Shehu Sani, the senator representing Kaduna Central at the National Assembly, says any state governor that pays herdsmen should be considered their patron and therefore a risk to national security.
In a series of tweet apparently directed at Nasir el-Rufai, Governor of Kaduna State, Sani said several killings and kidnappings in Kaduna had been “systematically suppressed in order not to embarrass the state and the federal government”.
Though Sani did not explicitly mention el-Rufai, the latter had admitted in 2016 that some herdsmen were paid some ‘compensation’ by the Kaduna State government with the intention of getting them to stop carrying out violent attacks on farmers and local residents across the state.
“Any Governor of a state operating the policy of Conditional Cash transfer to Killer Herdsmen is their patron. And he must be seen and treated as a national security risk,” Sani tweeted.
“The roots of herdsmen mass murder and kidnappings in other parts of Nigeria is in the policy of ‘Paying Fulani Herdsmen’ by some Governors.They appeased a monster with public funds and now the monster is going door to door; Sahel, Savanna and mangrove forests.
“The mass killings and kidnappings going on in parts of Kaduna state is systematically suppressed in order not to embarrass the state and the federal government.
“Poor people kept burying their dead with tears, and others paying heavy ransom to Herdsmen.The victims are expected to praise government for ‘trying’.
“Kaduna State is as unsafe as Benue, Zamfara and Taraba States. Birnin Gwari bothering Zamfara and Niger state is controlled by heavily armed bandits or herdsmen who are killing both soldiers and civilians. Kidnapping and killing is a daily occurrence. Anything short of this is a lie.”
In 2016, while fielding questions from select journalists in his office, el-Rufai said the origin of herdsmen/farmers clashes was traced to 2011 after the general election. He stated that during the post-election crisis of 2011, some herdsmen were killed and their animals rustled. So the survivors retreated, reinforced and came back to take their revenge.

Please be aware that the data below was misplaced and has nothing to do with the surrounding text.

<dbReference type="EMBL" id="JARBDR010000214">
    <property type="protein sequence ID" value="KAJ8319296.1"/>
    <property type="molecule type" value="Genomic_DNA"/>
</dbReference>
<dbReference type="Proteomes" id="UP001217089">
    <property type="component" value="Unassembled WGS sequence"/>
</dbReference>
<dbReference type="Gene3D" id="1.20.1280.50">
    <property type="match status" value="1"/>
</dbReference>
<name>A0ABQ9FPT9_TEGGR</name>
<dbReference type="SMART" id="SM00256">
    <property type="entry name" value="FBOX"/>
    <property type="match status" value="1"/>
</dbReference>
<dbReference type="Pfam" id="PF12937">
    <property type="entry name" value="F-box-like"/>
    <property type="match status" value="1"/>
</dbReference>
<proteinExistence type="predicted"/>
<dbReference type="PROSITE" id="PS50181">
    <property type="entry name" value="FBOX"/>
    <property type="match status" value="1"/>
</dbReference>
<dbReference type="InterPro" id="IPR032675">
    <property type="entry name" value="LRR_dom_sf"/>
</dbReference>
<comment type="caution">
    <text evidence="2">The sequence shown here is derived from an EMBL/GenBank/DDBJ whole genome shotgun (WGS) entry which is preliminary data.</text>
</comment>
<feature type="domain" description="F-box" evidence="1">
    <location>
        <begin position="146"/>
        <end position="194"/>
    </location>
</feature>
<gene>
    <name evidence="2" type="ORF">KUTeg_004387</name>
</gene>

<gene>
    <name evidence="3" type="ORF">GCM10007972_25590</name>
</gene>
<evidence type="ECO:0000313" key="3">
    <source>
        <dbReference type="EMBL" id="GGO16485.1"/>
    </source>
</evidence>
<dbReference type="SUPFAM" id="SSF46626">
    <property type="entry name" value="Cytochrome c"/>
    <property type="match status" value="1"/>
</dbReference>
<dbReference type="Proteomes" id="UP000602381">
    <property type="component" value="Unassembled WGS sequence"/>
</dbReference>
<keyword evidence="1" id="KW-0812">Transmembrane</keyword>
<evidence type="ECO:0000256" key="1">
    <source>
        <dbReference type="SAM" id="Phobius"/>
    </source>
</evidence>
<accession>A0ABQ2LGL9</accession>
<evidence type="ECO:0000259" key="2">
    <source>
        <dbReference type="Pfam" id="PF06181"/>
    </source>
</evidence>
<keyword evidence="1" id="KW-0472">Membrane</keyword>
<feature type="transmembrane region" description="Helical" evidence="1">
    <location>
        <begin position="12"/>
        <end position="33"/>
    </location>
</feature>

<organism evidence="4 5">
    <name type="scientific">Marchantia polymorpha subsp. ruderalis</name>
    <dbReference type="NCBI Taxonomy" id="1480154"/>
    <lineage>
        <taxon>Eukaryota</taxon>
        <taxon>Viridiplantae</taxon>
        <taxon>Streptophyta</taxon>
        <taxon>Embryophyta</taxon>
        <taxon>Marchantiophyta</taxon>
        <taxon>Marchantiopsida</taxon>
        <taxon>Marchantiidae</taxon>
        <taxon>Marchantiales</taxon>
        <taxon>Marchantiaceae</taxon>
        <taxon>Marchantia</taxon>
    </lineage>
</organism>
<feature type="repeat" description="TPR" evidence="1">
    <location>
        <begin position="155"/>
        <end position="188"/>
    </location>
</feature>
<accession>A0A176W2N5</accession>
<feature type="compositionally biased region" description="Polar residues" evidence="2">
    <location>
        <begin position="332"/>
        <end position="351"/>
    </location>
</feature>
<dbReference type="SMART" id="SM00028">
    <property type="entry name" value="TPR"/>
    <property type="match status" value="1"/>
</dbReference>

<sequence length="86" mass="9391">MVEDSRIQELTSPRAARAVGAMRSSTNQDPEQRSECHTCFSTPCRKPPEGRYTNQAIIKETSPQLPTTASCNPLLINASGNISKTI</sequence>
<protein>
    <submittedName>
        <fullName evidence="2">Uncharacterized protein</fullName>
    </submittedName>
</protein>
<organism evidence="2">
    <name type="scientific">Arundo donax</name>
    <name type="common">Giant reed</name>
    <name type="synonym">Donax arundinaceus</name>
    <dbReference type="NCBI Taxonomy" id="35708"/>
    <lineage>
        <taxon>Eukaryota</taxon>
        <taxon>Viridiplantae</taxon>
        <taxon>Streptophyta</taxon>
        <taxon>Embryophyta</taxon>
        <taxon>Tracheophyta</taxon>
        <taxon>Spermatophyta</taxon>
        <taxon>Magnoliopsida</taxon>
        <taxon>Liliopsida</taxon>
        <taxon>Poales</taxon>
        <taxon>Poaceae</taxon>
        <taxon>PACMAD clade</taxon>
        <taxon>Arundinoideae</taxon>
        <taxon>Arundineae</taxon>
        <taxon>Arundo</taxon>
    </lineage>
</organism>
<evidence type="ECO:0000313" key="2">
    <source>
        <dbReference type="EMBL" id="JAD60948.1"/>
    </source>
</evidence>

He said this was established by a committee set up by the state government, headed by Martin-Luther Agwai.
“Fulani herdsmen from across Africa bring their cattle down towards Middle Belt and Southern Nigeria. Unfortunately, it was when they were moving up with their cattle across Southern Kaduna that the elections of 2011 took place and the crisis trapped some of them,” el-Rufai said.
“Some of them were from Niger, Cameroon, Chad, Mali and Senegal. Fulanis are in 14 African countries and they traverse this country with the cattle. So many of these people were killed, cattle lost and they organised themselves and came back to revenge.
“So a lot of what was happening in Southern Kaduna was actually from outside Nigeria. We got a hint that the late Governor Patrick Yakowa got this information and he sent someone to go round some of these Fulani communities, but of course after he died, the whole thing stopped. That is what we inherited.
“But the Agwai committee established that. We took certain steps. We got a group of people that were going round trying to trace some of these people in Cameroon, Niger republic and so on to tell them that there is a new governor who is Fulani like them and has no problem paying compensations for lives lost and he is begging them to stop killing.
“In most of the communities, once that appeal was made to them, they said they have forgiven.
“There are one or two that asked for monetary compensation. They said they have forgiven the death of human beings, but want compensation for cattle. We said no problem, and we paid some.
“As recently as two weeks ago, the team went to Niger Republic to attend one Fulani gathering that they hold every year with a message from me.”